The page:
My mom didn’t want her children frightened of a simple Halloween decoration. So she gave it a name. She said, “This is nothing to be scared of. This is Mr. Bones. He’s a nice skeleton. He’s a friendly skeleton.” She personalized the cardboard skeleton, giving it a name, giving it a personality. He was posable, meaning his arms and legs move, and she let me play with it for a bit, moving its arms and legs, before she hung it up. At first I remember I didn’t like looking at it, but always, Mom reminded me that this was “Mr. Bones.” And a skeleton with a name couldn’t be as scary as one without, could it? Gradually I lost my fear. Mr. Bones was a friendly skeleton.

Each year I looked forward to getting Mr. Bones out and hanging him up. I delighted in introducing him to my brothers as they got old enough to be frightened of him and watched them overcome their fear and embrace the friendly skeleton decoration, Mr. Bones, as I had. For me, even though I would not have and could not articulate it, Mr. Bones was a symbol of overcoming fear, of the scary being made familiar, even friendly.

And so, this year, I decided that I would decorate my house for Halloween. I didn’t know what I would find, but I knew I wanted a skeleton if I could get one. A plastic one would be fine if I couldn’t find one like my childhood “Mr. Bones.” So I went to a Halloween store in my area, and I not only found a skeleton, but a cardboard, posable skeleton, just like Mr. Bones! Only my Mr. Bones is quite a bit larger than the original Mr. Bones.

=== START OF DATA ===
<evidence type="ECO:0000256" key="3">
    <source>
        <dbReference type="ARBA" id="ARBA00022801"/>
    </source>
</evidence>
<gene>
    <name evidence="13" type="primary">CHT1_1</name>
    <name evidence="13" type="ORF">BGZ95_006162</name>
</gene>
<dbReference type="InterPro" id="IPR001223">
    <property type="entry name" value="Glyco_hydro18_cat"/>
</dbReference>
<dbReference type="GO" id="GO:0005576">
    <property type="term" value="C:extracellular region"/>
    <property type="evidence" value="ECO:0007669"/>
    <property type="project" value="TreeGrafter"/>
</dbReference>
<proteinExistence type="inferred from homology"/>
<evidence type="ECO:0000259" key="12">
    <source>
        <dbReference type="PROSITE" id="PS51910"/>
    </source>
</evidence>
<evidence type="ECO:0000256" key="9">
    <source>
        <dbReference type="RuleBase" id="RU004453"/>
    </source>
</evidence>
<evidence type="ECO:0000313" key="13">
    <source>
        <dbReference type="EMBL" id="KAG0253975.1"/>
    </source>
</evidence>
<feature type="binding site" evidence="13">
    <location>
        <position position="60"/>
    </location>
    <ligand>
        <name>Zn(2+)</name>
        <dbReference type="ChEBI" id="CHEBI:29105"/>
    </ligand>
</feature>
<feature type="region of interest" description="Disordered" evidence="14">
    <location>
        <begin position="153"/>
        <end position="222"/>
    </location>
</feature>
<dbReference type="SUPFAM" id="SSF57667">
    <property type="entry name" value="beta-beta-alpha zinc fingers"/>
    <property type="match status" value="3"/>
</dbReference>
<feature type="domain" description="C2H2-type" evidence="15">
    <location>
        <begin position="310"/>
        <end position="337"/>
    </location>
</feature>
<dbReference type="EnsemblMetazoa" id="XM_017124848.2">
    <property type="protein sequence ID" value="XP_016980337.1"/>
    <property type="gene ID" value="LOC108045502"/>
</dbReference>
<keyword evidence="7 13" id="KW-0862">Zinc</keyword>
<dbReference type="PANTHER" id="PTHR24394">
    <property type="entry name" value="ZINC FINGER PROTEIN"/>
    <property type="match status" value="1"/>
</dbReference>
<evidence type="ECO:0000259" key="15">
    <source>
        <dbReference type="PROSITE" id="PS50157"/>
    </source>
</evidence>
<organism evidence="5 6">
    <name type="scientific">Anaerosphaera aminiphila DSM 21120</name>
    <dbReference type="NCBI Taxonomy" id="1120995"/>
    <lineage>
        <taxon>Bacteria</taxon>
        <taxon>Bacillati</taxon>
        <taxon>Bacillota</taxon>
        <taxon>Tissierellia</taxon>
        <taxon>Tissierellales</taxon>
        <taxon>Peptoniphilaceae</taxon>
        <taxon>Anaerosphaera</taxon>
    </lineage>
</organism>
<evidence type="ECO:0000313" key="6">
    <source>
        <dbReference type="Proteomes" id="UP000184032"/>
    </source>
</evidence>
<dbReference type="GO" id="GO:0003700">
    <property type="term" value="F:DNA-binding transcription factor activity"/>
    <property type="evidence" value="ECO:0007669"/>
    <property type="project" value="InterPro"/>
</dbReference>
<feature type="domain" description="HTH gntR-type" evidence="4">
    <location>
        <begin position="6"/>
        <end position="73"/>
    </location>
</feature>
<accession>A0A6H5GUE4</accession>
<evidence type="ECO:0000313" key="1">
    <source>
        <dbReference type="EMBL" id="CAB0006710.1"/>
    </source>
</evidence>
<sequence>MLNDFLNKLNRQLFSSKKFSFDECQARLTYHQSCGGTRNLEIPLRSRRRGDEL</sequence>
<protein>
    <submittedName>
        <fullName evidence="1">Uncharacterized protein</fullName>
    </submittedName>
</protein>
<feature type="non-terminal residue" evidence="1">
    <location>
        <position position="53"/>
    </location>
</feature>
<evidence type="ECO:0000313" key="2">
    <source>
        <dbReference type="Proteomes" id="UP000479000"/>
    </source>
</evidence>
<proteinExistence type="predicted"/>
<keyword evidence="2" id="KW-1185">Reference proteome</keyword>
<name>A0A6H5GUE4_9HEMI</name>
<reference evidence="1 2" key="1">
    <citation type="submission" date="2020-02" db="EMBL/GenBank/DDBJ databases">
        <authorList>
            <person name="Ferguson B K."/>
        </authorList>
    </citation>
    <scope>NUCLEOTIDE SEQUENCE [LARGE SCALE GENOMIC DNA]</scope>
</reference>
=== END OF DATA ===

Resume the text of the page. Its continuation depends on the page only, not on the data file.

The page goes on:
He is now hanging proudly on a nail just by my front door where I can see him each time I come in. (He’s protected from the weather by a covered, glassed-in front porch, for those who were wondering. That’s the sort of thing I would wonder.) He still looks alarming, but I just remember he’s Mr. Bones. He’s a nice skeleton. He’s a friend.


Hero Post 1: Anthony Barrett (and Mom and Friend)

The definition of a hero is someone who is admired for his or her courage, strength, and noble qualities. But I think the definition of a hero is broader than that. To me a hero is anyone who overcomes adversity or obstacles to do the right thing or to achieve his or her dreams or goals. Even ordinary people can be heros. That’s what being one’s own hero is all about — overcoming the obstacles life places in our path and not letting adversity defeat us.

Anthony Barrett is one such everyday hero. So is his mom, Deborah Barrett, and his friend and personal assistant, Mike Hamm. Anthony has autism. There are people who believe those with autism will never be able to have any kind of meaningful life, and before anyone gets mad, I do recognize that there many different “levels” or degrees of autism. That’s why they call it a spectrum. But this is one family that didn’t let autism keep them down. Deborah Barrett and Mike Hamm are helping Anthony Barrett start his own business, Anthony At Your Service. He travels around Edmonton, Alberta, Canada, delivering items for customers. That’s amazing! It’s amazing for anyone to start their own business. It can be scary and takes discipline. Anthony, however, is not only showing courage and self-discipline, but the kind of unstoppable determination to meet one’s goals in life regardless of any adversity that makes him a hero.

Check out his video: